U.S. Secretary of Defense Lloyd Austin speaks during a press conference at the Pentagon last week.

U.S. Secretary of Defense Lloyd Austin speaks during a press conference at the Pentagon last week. / Getty Images

Updated March 24, 2023 at 12:58 PM ET

U.S. forces in eastern Syria suffered a second drone attack Friday morning as part of tit-for-tat of strikes between the U.S. and militia groups supported by Iran, the Pentagon said.

Officials confirmed to NPR that the latest strike did not cause damages or injuries to the U.S. forces or their partners.

The latest incident came just a day after a militia drone strike killed a U.S. contractor, injured five American service members and wounded one other contractor in Syria, the Defense Department said on Thursday.

Intelligence sources say the drone, which struck a U.S. base near Hasakah, was made by Iran, Defense Secretary Lloyd Austin said in a statement.

In response, the U.S. Central Command conducted "precision airstrikes" on groups it says were connected with Iran's Revolutionary Guard Corps.

"As President Biden has made clear, we will take all necessary measures to defend our people and will always respond at a time and place of our choosing," Austin said. "No group will strike our troops with impunity."

Videos shared on social media showed explosions in Deir el-Zour, a Syrian province near the Iraq border that contains oil fields.

That area is controlled by Iran-backed militia groups and Syrian forces, according to the Associated Press, and has seen recent damage from suspected airstrikes by Israel, targeting alleged Iranian supply routes.

The American strikes on Thursday killed 11 people, according to the Syrian Observatory for Human Rights, a group that monitors violence in the region with a network of local sources. Six were Iranian-backed militants in a warehouse in the city. Two were killed on the outskirts of a surrounding town, Al-Mayadeen. Three others were killed in the surrounding desert.

"The number of fatalities is expected to rise, as the strikes left several militiamen injured, some seriously," the group wrote online.

Neither Iran nor Syria appeared to immediately acknowledge the strikes.

The attack and retaliation pose threats to recent negotiations aimed at de-escalating tensions across the Middle East. Earlier this month, Iran and Saudi Arabia agreed to restore diplomatic ties in a deal brokered by China, raising questions about whether U.S. influence in the region is at risk of being overshadowed.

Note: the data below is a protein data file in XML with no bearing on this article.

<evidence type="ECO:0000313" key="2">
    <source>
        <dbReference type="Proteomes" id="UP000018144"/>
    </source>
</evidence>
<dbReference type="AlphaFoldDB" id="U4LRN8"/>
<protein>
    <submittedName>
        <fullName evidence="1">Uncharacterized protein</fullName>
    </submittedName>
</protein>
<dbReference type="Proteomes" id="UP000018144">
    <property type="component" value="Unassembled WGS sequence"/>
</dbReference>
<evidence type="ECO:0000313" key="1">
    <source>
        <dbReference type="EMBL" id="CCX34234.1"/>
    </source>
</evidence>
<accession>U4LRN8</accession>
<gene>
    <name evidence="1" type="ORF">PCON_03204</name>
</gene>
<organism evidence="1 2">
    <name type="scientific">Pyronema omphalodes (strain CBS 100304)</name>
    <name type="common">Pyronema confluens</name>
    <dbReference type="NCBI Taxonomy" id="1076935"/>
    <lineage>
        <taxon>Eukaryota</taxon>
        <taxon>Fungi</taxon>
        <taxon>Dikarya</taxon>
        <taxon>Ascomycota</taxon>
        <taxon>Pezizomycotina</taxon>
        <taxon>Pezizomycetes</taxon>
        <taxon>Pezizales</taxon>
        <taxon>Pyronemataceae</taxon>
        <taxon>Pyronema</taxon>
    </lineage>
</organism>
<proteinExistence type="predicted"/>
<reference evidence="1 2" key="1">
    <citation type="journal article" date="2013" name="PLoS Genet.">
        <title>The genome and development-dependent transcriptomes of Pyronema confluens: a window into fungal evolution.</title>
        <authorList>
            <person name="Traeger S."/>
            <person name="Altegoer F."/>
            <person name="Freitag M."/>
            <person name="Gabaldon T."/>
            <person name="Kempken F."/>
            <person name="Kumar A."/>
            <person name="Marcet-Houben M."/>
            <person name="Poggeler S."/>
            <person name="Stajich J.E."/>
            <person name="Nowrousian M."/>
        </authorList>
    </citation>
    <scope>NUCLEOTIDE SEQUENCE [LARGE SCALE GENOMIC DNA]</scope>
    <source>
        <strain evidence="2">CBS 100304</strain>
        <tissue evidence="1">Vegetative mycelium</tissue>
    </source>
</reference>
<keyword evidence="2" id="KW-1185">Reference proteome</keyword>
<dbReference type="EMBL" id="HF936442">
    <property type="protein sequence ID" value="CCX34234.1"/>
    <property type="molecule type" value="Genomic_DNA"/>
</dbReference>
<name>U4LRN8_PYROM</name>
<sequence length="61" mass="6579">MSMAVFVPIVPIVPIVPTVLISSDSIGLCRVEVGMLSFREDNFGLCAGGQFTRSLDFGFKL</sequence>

The U.S. has had ground troops in northeastern Syria since 2015 when it was fighting the Islamic State.

Syria's civil war, which erupted in 2011, has morphed into a wider proxy conflict that includes U.S. forces supporting Kurdish fighters, and Iran supporting militants.

Austin said that Thursday's retaliatory airstrikes were not just a response to the most recent drone strike, but also to a "series of recent attacks against coalition forces in Syria."

U.S. soldiers participate in a joint military exercise in northeastern Hasakah province in September 2022.

U.S. soldiers participate in a joint military exercise in northeastern Hasakah province in September 2022. / AFP via Getty Images

Iran's Revolutionary Guard has launched an estimated 78 attacks on U.S. forces in Syria since January 2021, U.S. Army General Michael "Erik" Kurilla, who heads Central Command, told the U.S. House Armed Services Committee on Thursday.

The U.S. Central Command, which was formed in 1983 to monitor Iranian expansion, has raised alarm about the expansion of the Iran's military strength.

The country's Islamic Revolutionary Guard Corps, a paramilitary group that reports to Supreme Leader Ali Khamenei, relies on proxy militia groups throughout the region.

In written comments to the U.S. House committee, Kurilla said that deterring Iran is "arguably more urgent than at any time in CENTCOM's history" because the IRGC is able to arm those proxy groups with increasingly sophisticated weapons like uncrewed drones, as well as ballistic and cruise missiles.

Iran has sold advanced drones to other nations, including Russia for use against Ukraine.

"Iran possesses the largest and most diverse missile arsenal in the Middle East," Kurilla said. "Even more concerning, Iran has advanced its nuclear program such that Tehran can now produce sufficient fissile material for a nuclear weapon in less than 14 days."

Talks about reviving the 2015 Iran Nuclear Agreement, which former President Donald Trump abandoned in 2018, continue to stall.

In a statement following Thursday's airstrikes, Kurilla said the Army was "postured for scalable options in the face of any additional Iranian attacks."

"We will always take all necessary measures to defend our people," he wrote.

Two of the service members were treated on site, the Pentagon said. Three others were medically evacuated to medical facilities in Iraq.

This is a developing story. Check back for updates.

NPR's Peter Kenyon and Andrew Sussman contributing reporting.

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